March 22 and March 24 Lecture Notes
March 22 and March 24 Lecture Notes 76884
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This 10 page Class Notes was uploaded by Rachel Onefater on Thursday March 24, 2016. The Class Notes belongs to 76884 at George Washington University taught by Dr. George Howe in Spring 2016. Since its upload, it has received 18 views. For similar materials see PSYC4201W in Psychlogy at George Washington University.
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Date Created: 03/24/16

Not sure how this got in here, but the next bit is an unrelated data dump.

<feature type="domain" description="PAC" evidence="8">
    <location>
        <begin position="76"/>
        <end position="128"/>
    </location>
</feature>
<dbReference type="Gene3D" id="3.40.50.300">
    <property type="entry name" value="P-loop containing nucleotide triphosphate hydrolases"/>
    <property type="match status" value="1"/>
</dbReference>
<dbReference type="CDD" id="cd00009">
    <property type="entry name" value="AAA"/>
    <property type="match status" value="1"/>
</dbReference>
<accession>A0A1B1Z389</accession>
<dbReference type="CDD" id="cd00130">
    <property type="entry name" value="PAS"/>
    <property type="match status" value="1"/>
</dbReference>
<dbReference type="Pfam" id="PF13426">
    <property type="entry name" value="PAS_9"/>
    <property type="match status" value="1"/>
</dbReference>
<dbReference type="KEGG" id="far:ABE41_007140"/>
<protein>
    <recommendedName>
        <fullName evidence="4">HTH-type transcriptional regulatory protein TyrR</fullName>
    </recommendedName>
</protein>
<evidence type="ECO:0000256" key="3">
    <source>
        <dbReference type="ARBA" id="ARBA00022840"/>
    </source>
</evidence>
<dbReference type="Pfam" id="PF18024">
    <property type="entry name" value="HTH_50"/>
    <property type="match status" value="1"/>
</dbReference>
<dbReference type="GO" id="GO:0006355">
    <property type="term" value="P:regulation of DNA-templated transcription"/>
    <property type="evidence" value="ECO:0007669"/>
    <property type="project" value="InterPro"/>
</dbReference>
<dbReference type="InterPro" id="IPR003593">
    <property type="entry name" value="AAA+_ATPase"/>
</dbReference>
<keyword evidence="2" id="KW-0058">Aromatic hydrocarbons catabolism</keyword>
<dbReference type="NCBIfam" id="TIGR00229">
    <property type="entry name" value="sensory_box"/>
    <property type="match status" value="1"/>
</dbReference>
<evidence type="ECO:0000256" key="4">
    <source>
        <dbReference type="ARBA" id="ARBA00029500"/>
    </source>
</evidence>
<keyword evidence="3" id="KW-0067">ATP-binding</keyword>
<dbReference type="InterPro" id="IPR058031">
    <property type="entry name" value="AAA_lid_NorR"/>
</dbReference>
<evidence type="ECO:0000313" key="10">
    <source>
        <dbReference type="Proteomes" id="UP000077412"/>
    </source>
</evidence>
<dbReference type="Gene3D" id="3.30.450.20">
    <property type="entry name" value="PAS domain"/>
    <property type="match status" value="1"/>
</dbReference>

Social Fields: • Friends and peers • Work relationships • Intimate partners/close family members *NOTE: The things in the face of stressis it a protective process to engage/associate? • Two sides: – Relationships as stressors→ They can stress us out/be the triggers – Relationships as protective against stress→ help focus away from the stress that is occurring in our lives Social interactions that increase stress response •Social exclusion/rejection: deliberate exclusion of individual from social interaction or relationship → A.K.A Shunning/ignore their existence for some time(term coined in the Middle Ages) • Social evaluation: a negative evaluative judgment shared and communicated by others → These are not independent of each othersomeone rejected or excluded from a group may also feel judged •Critical attac: Direct communication that one is deficient or devalued. Example : You left your nail clippings in the sink. You are an asshole! a. Extreme form : psychological or emotional abuse. • Physical attack: Slapping, hitting, choking, attacking with a weapon Evaluation, exclusion and stress response • Lab studies of exclusion • Stroud, Salovey, & Epel (2002) Sex differences in stress responses: Social rejection versus achievement stress. • Randomly assigned students to two conditions: – Achievement challengessomeone may have to do hard math problems, for example. • Complex math problems, memorizing many lines of poetry( Paradise Lost, Milton): with message that most students found these tasks easy – Social exclusion challengeswe want you to talk about social college life/friendships, and 203 people(research assistants) were slowly and methodically ignoring the group member • Discussion with two other students about college life and friendships: other students trained to slowly exclude other from conversation • Assessed change in cortisol by taking saliva samples several times Findings •Manipulation check : students reported more negative and less positive affect following both conditions. *NOTE: More negative affect reported after achievement than the social exclusion challenge than positive affect Cortisol response • Achievement challenge : strong increases for men, little for women • Social exclusion challenge: strong increases for women, little for men Critical thinking minute: Limitations? Ways to improve future studies? → Claim: putting people in these challenging situation will lead to changes in cortisol Could be other things going on at the time of the test discussion about college life can induce more stress than either challenges there is no control group→ contrasting them headtohead against each other, but we have no exposure control group gender of the research assistantsthis may be an intimidating factor is they were two women or two men. Appears to be particularly strong in adolescence • Stroud et al (2009) Stress response and the adolescent transition: Performance versus peer rejection stressors. • Compared children (712) with adolescents (1317) in two tasks Performance stress (public speaking, mental arithmetic) Peer rejection (being excluded when with two others) Effects on various biological markers of stress response • Performance stress led to more cortisol responsewith HPA axis may take longer • Rejection stress led to more blood pressure responsedirect response to the sympathetic nervous system/increase in b.p. suggests increase in activation of the sympathetic nervous system(i.e. adrenaline) • Effects stronger for adolescents *NOTE: Social exclusion may lead to immediate reactivity whereas performance stress may have slower results, but may last longer Social evaluative threat • Zoccola, Dickerson, & Lam (2012) Eliciting and maintaining ruminative thought: The role of socialevaluative threat. – Hypothesized that social evaluative threat would increase subsequent rumination – Lab study: All students asked to prepare and deliver a speech on why they were an ideal job candidate – Randomly assigned to present in front of video camera: • Alone • With two researchers in lab coats with clipboards, who maintained stoic unresponsive facial expression and eye contact Measurement of rumination • 10 minute quiet period after task • Questionnaire about speechrelated thoughts: – How well I handled it? How bad my speech was? • Completed 10 and 40 minutes later •Debriefing – Task was described as ery challenging – Those in SET condition were told that the RAs had been instructed to be nonresponsive • Followup assessment of rumination 35 days later Findings • Social evaluative threat condition increased reports of rumination even 35 days later • Evidence that this was due to increases ishamerelated thoughts (ashamed, embarrassed, stupid, defective, humiliated, exposed) → repetitive experiences like this may be things that lead us into a cyclic trap, especially if you are already prone to negative rumination or have experience with mental illness(i.e. depression) Exclusion/rejection and evaluation: Recent summary of research • Dickerson & Zoccola (2013) Cortisol responses to social exclusion. – Salient rejection or evaluatioelicits cortisol reaction – Exclusion or evaluation triggerrumination, which is associated with continued cortisol response – Chronic forms of social exclusion (e.g., loneliness, peer victimization) associated with chronically dysregulated cortisol. *NOTE: impact of loneliness may be related to the evolution of our species. Emotional or physical abuse • National Comorbidity Survey – Nationally representative sample of 9892 adults – Conducted diagnostic interviews to evaluate prevalence of DSMIV psychiatric disorders – Collected retrospective data onchildhood adversities • Parental mental illness • Parental substance abuse • Parental criminality • Family violence • Physical abuse • Sexual abuse • Neglect Lifetime prevalence of depression, anxiety disorders • Green et al. (2010) Childhood adversities and adult psychiatric disorders in the National Comorbidity Survey Replication I: Associations with first onset of DSMIV disorders. → anything above 100%(i.e. average) means you have an increased risk for these disorders neglect and sexual abuse have the highest rate for having depression Prevalence of all disorders by age → increase risk for diagnosis of disorders in childhood, but persist throughout their lives Critical thinking minute: Limitations? → that is going on in young adulthood and later adulthood may underrepresent because of trauma or compartmentalization → Selfreport may not be reliable → Exclusion and isolation may persist through adulthood, so the impact is contemporaneous with what is going on in your life now, so you can’t tell if the disorder is a result of past or present experiencesconfound! → Memories are not as clear when you get older, so you may be exaggerating certain occurrences of not properly remembering them. Childhood abuse and adult stress response • Schalinski et al (2015) The cortisol paradox of traumarelated disorders: Lower phasic responses but higher tonic levels of cortisol are associated with sexual abuse in childhood. • Studied 43 adult refugees with stressrelated disorder (8085% most with PTSD) – Half had history of childhood sexual abuse, other half had not, also had a recent history with being exposed to severe traumas • Collected cortisol in two ways: – Salivary cortisol before, during, after trauma interview – Cortisol in hair(assesses longerterm cortisol release) Findings • Those with history of childhood sexual abuse had less cortisol reactivity Longer term cortisol releasenumb to the kind of stress they have experienced • Early and recent trauma history was positively associated with hair cortisol concentrations, controlling for current symptoms (partial correlations). Number of trauma in your life is positively associated with the number of cortisol in your hair Unresolved paradox? • Repeated cortisol reactivity after trauma may change the cortisol response system itself – More variability, less regulation of the response – Which may lead over time to blunting of the daily cortisol cycle and cortisol response • But that only accounts for the salivary cortisol finding • If response is blunted, how did those with history of trauma come to have elevated hair concentrations? From oneway to reciprocal views of social relationships Cycles of interaction in close relationships • Close, stable relationships – Parent and child – Longstanding friendships – Workplace collaborations – Intimate partners • Behavior in such relationships is more: – Interdependent (each person’s actions can influence both people’s goals) → Situations where my behavior not only influence my goals, but also your goals, and your behavior influences your goals and my goals – Mutually influentia (each person’s behavior influences how the other person acts) – Cyclic (dyads develop repetitive cycles of interaction) → we fall into patterns, and we are less flexible when we fall into certain patterns of interaction Interaction cycles • Can differ on amount of: – Validation: supportive statements of caring, valuing, and concern for the other – Invalidatio: critical, hostile, blameful, or attacking statements – Engagement : remaining focused on important topics, even if they are difficult – Withdrawal or avoidance: changing the subject, denying responsibility, stonewallingnot responding when someone wants a response from you • Some cycles more likely to increase stress: – Invalidation cycle: reciprocal blaming and attack – Demandwithdraw cycles : one person demands change, the other avoids or withdraws Demandwithdraw interaction cycles • Eldridge et al (2007)DemandWithdraw Communication in Severely Distressed, Moderately Distressed, and Nondistressed Couples: Rigidity and Polarity During Relationship and Personal Problem Discussions. • Studied 182 couples who were severely, moderately, or not maritally distressed • Observed couples as they discussed 4 topics: wife or husband each chose – “Relationship problem” (how I want you to change) – “Personal problem” (how I need to change) • Hypothesis: more rigid “demandwithdraw” cycles in more distressed couples discussing relationship problems Findings • Distressed couples engaged in more demandwithdraw cycles, particularly when discussing relationship problems→ blaming, “you” for relationship problems even though relationships involve two people. • Men more likely to withdraw, women to demand , but more balanced for personal problems, in nondistressed marriages Social relationships as protective? Relationships and emotion regulation • Lakey’s Relational Regulation Theory – Effects of social relationships are not like taking an aspirin – Rather, relating to others helps us regulate our emotions, thoughts, and actions during hard times – Close relationships involve mutual regulation Elements of RRT • What helps? Different strokes for different folks: that is, different people find different things to be supportive. Each relationship may be different. – Husband: “I help by typing her resumes so she has them ready for job interviews” – Wife: “He types my resumes. I don’t really need that, as I still have a secretary, but it’s so sweet!” • Effects occur through everyday interaction, not necessarily through discussions of stress and how to cope with it (“trouble talk”) – Mothers awaiting infant heart surgery: general relationship quality but not enacted support reduced distress (Kaul & Lakey, 2003) – With children and adolescents, offers of companionship were more comforting than discussion of stressors (Clark et al, 2008). • Successful regulation with an interaction partner may make one more open to other forms of support from that person – Developing a trusting relationship opens possibility of more enacted support Other elements of relationships that may modulate stress • Goal support: activities by other that support personal goals, or meaningful objectives people pursue in daily life. • Brunstein et al (1996) Personal Goals and Social Support in Close Relationships: Effects on Relationship Mood and Marital Satisfaction. – Studied couples – Found that receiving goal support from partner was associated with marital satisfaction, and this was amplified by awareness of the other’s goals – Stronger effects for women Other elements of relationships that may modulate stress • Support Equity or reciprocity: balance of giving and receiving – Too much of either can feel aversive – Those in support groups who reported the most benefit also felt they provided equitable support in return (Cohen) Other elements of relationships that may modulate stress •Communication skills : ability tengage in shared problem solving and conflict resolution → having skill to manage that conflict that is reasonable for both sides! Summary • Relationship issues including exclusion, rejection, and hostile conflict are major contributors to stress response • Social support can reduce stress response, but needs to be considered as part of a relationship • The interdependent nature of relationships requires learning how to work together on attaining goals Adjusting for Confounding Common variancecovariance :(def.) Do the variables move in the same direction or is there an overlap in variance? Correlation Matrix: Standardize for comparison across sets of variables: divide by product of SD’s of both variablesthis is also known as the correlation coeff. Standard for error correlation → Correlation based on sample will only be an approx. of the population correlation → Standard error tells us just how much uncertainty there is in the sample estimate Using the standard error to test the null hypothesis: → Null hypothesis:(def.) hypothesis that our population correlation is 0. r=0 → If we divide the correlation by its standard error, this gives a t value: tr/SE → We can use this to estimate the probability of the null hypothesis(also known as p value) → In excel, use the T.DIST.2T Function: →=T.DIST.2T(t value of df) → The second value, df(degrees of freedom), is N2 → NOTE: If the correlation is negative, reverse the sign of the t value a. Example: calculate t value of 2.31 is in cell A4, N is 150. b. =T.DIST.2T(=A4,148) To name a set of numbers: 1. Highlight entire column, including the title 2. Right click, and scroll down to define name, and it will give you the title name or type in a new one 3. Click OK r: Correlation of hassleswith(negative, positive, negative change, positive change) N: sample size (1r^2)(n2): the square root(or sqrt) of this number is the standard error(i.e. fuzziness) Tvalue: correlation value divided by SE (r/SE) P of null(r=0)?: probability of null hyp. T.dist.2t(x, n2) X: tvalue *NOTE: Round to three decimal places: highlight cellsright clickformat cells, number, 3 decimal placesOK Dealing With Confounding → The r value provides evidence relevant for our causal hypothesis: ● If daily stressors(S) cause change in negative emotions(ΔN), then the two should be associated ● A stronger case if daily stressors occur before the change in negative emotions ● But, what about ur final condition: all other plausible causes being equal? ● No random assignment to daily stressors, we can’t count on that Turning to Statistical Adjustment → Suppose we think that some third variable, such as Type A personality(A) might influence both the number of daily stressors (S) and how negative (N) we feel → If so, A might be correlated with either S or N → How would this affect the variances of S and N, as well as their covariance(correlation)? A: the more type A you are the more hassles you are experiencing and/or the more unhappy you feel(i.e. More negative emotions). Yes, with partial correlation ● Partial correlation: the degree of association between two variables with the effects of one or more other variables removed ● 12.3efers to the correlation of variables 1 and 2 with the effects of 3 removed ● Notice that if either r or r are zero, this is equal to the simple correlation of r 13 23 12 ● The formula gets more complicated as we increase the number of potential confounds A more common approach ● Multiple linear regression: a method of evaluating the association of ○ One variable (sometimes called a dependent variable) ○ With several other variables(sometimes called independent variables) ○ Where each association has been adjusted for all other variables Regression Coefficient ● Regression coefficient: ○ The association between an independent and dependent variable ○ Where the effects of all other independent variables are controlled ○ Scaled as the amount that the dependent variable increases for each unit increase in the independent variables ○ Note: the value will not be the same as that for the partial correlation, which has been standardized differently, but significance levels will be identical How to calculate Regression in Excel: 1. DataAddinsAnalysis toolpakGoOK 2. Data analysisRegressionOK(YD.V)Negative(inc. title)(XI.V.)Hassles(Gender through Control)LabelsNew Worksheet and Name itOK 3. Reformatgo to three decimal points like you did earlierFormat cells3pts Could groups Differ? (**Extra Credit) ● Is it possible that the association between stressors and change in emotion could differ from different groups? ● Example: those high or low in sense or locus of control(LOC) of daily stressors ● Simple way to test in regression analysis: ○ Multiply the LOC variable times the stressor variable(i.e. Hassles time Control) ○ Include the new value as a separate I/V(making sure both LOC and stressor variables are also included)> This is for calculating regression ○ Run regression with new variable: if it is significant, the effects differ)